How a headset transmitted those famous words from Neil Armstrong
The "MS50" aviation headset was first released by Plantronics in 1962, the same technology which was used in Neil Armstrong's headsets as well as the headsets used within mission control facilities around the globe.
New Delhi: "That's one small step for [a] man, one giant leap for mankind." As Commander Neil Armstrong stepped onto the moon on July 20, 1969, his "Plantronics MS50" headset helped transmit these historic words to the Earth.
When the world's powers were in a race to space in the 1960s, NASA approached Plantronics (now Poly) with a seemingly impossible task -- create a lightweight communication headset that would allow astronauts to communicate with the mission control from the Earth to the Moon, and back again.
The "Plantronics MS50" headset formed the hardware portion of the iconic Communications Carrier Assembly (CCA) -- known as the "Snoopy" cap -- worn by Armstrong, Edwin "Buzz" Aldrin and Michael Collins, providing the headband component, microphones and receivers.
The Plantronics headsets, produced in just 11 days, resulted in a long-lasting partnership with NASA that spanned more than 25 missions into space.
Plantronics was founded by two pilots who wanted to create a lighter headset for use by pilots on long-haul flights.
That innovation set the stage for designing headsets for one of the longest flights at the time -- from the Earth to the Moon.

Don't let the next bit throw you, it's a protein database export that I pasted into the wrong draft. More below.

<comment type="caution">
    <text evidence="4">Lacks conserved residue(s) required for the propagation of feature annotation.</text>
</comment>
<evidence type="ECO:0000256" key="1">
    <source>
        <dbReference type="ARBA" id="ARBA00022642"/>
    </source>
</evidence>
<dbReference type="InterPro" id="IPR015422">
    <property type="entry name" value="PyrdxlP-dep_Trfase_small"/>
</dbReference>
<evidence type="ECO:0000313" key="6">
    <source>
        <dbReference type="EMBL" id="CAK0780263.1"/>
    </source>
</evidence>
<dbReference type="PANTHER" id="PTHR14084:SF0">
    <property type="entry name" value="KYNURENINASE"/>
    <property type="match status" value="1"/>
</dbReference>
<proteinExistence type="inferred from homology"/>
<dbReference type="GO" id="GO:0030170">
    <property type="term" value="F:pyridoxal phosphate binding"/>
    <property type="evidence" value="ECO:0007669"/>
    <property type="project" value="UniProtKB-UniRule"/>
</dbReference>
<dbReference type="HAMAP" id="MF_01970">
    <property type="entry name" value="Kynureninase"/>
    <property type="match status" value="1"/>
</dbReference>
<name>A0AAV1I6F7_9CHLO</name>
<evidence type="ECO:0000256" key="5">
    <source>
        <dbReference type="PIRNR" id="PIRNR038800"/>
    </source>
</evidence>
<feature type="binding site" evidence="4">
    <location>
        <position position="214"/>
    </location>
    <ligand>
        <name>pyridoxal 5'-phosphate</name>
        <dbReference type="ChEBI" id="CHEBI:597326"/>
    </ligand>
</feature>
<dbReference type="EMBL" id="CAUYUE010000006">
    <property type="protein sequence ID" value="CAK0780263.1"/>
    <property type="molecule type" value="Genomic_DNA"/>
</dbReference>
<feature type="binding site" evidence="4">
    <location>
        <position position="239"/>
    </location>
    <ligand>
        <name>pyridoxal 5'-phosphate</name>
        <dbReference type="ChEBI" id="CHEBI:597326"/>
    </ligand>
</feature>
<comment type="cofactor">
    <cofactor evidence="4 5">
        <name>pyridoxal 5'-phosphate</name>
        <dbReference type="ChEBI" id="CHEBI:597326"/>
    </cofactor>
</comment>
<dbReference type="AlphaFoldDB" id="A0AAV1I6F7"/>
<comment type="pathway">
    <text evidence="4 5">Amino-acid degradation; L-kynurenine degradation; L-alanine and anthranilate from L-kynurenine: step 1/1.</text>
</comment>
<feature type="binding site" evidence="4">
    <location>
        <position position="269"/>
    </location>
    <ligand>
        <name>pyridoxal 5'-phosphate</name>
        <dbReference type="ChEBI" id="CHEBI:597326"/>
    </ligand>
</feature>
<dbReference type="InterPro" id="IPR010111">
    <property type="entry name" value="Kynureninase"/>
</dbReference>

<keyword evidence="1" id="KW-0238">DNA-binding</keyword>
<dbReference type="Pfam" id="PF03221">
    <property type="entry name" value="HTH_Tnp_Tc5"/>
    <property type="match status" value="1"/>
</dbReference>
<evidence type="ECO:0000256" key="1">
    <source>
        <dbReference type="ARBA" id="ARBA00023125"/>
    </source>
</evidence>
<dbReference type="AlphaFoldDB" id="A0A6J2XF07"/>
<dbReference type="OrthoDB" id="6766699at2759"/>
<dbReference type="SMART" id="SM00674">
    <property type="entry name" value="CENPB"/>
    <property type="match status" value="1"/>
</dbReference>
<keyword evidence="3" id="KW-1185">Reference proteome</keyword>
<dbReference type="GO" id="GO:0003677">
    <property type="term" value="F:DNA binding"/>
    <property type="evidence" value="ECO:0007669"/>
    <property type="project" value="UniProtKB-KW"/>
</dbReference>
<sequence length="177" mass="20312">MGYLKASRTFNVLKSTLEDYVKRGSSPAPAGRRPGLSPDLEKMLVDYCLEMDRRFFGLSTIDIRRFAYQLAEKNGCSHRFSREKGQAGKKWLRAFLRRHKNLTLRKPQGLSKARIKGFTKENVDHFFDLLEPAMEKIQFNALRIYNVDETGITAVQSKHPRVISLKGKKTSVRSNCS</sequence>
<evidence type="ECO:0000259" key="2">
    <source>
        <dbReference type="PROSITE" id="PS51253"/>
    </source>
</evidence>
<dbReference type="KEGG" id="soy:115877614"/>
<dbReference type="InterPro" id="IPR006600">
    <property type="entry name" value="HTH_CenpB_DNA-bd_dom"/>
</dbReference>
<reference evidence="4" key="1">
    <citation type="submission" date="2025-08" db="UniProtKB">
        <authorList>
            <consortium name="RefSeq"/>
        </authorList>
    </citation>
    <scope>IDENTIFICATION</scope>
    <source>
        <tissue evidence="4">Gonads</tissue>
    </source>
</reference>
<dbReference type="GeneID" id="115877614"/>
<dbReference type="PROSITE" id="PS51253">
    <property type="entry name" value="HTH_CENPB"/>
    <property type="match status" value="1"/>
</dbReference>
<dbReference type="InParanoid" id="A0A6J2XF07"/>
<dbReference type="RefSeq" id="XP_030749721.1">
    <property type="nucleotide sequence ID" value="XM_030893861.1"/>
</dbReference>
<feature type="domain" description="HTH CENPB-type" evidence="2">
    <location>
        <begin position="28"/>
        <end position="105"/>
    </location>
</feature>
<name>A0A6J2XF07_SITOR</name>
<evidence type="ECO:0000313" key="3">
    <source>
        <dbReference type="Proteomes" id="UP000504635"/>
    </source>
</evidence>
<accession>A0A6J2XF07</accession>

NASA chose Santa Cruz-based Plantronics because of their ability to produce light-weight headsets that were also very reliable.
The "MS50" aviation headset was first released by Plantronics in 1962. The same technology was used in the astronaut's headsets as well as the headsets used within mission control facilities around the globe.
The technology was then used in the development of the "StarSet" headset.
The "MS50" and "StarSet" headsets remain in production today. While "MS50" is a popular choice of pilots flying commercial aircraft, the "StarSet" is the headset used by air-traffic controllers.
On July 13, Joe Burton, president and CEO, Poly, joined Dr Aldrin and Charlie Duke -- known as the "voice of Mission Control" for Apollo 11 -- in delivering remarks to honour the epic achievement of the lunar landing.
"As a company, we take great pride in knowing that our headset helped carry those historic words from the moon back to millions of people on earth, giving the world a chance to share in the success of the Apollo 11 mission and its heroes," said Burton.